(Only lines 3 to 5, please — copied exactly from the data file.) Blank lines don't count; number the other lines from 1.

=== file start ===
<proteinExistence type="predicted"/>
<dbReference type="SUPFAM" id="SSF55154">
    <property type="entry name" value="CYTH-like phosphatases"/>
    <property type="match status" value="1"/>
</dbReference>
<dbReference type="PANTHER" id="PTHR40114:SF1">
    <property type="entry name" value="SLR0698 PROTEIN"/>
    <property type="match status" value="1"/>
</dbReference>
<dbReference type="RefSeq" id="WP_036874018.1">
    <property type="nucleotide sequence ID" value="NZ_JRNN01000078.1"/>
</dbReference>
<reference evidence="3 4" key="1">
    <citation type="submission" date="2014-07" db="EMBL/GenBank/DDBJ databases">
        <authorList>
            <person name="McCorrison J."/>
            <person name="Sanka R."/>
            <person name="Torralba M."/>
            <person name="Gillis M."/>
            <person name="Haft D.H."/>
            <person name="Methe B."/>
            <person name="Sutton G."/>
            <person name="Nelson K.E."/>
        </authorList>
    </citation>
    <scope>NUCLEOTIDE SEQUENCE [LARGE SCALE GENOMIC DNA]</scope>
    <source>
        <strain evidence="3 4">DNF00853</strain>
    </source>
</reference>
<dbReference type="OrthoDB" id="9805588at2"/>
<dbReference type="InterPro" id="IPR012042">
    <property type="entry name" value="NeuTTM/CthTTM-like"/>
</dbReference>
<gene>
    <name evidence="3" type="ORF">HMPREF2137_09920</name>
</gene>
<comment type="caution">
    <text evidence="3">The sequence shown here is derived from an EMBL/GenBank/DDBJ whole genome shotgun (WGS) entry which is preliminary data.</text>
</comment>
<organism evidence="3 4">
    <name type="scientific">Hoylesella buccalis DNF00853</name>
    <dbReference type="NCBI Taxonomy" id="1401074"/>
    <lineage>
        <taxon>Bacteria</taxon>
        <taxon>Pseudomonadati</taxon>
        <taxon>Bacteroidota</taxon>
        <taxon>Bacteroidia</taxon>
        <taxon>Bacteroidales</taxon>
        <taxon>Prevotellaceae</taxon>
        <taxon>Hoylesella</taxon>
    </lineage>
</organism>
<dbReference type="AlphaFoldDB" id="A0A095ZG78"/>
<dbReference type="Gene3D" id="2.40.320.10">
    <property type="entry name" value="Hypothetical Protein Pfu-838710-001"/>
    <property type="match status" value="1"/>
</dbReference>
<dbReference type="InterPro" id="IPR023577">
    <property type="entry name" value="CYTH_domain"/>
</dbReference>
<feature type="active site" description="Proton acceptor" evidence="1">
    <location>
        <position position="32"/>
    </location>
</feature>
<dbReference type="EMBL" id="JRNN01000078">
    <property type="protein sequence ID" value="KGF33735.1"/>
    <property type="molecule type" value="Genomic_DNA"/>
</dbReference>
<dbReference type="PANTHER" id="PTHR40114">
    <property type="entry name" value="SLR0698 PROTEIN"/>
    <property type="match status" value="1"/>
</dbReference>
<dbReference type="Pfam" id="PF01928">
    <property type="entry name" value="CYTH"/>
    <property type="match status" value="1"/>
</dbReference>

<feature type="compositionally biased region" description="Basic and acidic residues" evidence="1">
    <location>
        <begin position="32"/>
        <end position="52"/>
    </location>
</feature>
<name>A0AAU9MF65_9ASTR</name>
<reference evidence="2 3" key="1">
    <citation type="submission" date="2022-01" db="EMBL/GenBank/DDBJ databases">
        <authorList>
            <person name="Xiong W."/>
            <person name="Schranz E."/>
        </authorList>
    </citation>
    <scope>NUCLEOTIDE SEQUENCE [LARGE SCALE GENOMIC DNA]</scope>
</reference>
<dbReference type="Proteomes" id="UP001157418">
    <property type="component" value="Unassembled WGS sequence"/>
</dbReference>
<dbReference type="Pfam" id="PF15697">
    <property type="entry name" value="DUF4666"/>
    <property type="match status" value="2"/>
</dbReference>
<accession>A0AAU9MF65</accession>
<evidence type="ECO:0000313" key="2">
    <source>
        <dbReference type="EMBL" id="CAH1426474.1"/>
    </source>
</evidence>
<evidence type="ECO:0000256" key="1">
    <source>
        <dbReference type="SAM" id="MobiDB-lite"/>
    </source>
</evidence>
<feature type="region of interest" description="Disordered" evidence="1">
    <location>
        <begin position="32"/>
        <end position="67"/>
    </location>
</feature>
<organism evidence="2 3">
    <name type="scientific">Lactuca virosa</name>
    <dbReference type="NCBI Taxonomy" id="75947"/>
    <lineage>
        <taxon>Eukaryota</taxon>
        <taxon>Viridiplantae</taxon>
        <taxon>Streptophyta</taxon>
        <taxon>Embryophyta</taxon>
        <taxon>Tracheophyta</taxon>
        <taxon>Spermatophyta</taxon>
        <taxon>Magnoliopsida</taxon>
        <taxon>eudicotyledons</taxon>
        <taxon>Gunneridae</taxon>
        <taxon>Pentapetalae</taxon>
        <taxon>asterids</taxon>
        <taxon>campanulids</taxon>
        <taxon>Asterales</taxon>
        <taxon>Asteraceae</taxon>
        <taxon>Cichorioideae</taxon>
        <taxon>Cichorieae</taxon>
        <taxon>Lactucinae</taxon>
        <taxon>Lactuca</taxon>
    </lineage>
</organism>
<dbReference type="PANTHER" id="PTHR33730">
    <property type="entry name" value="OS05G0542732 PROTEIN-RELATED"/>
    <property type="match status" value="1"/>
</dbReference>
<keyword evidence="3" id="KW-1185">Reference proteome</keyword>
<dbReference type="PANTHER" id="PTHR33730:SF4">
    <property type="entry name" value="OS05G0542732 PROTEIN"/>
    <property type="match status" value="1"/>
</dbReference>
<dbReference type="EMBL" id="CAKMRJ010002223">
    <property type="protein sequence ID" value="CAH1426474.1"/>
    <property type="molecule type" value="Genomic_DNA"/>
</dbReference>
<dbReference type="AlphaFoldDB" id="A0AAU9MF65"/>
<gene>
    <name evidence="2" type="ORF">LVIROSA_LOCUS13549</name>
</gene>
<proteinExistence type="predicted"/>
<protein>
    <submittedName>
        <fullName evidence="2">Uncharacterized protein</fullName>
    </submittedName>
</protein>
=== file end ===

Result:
    <property type="entry name" value="CYTH-like phosphatases"/>
    <property type="match status" value="1"/>
</dbReference>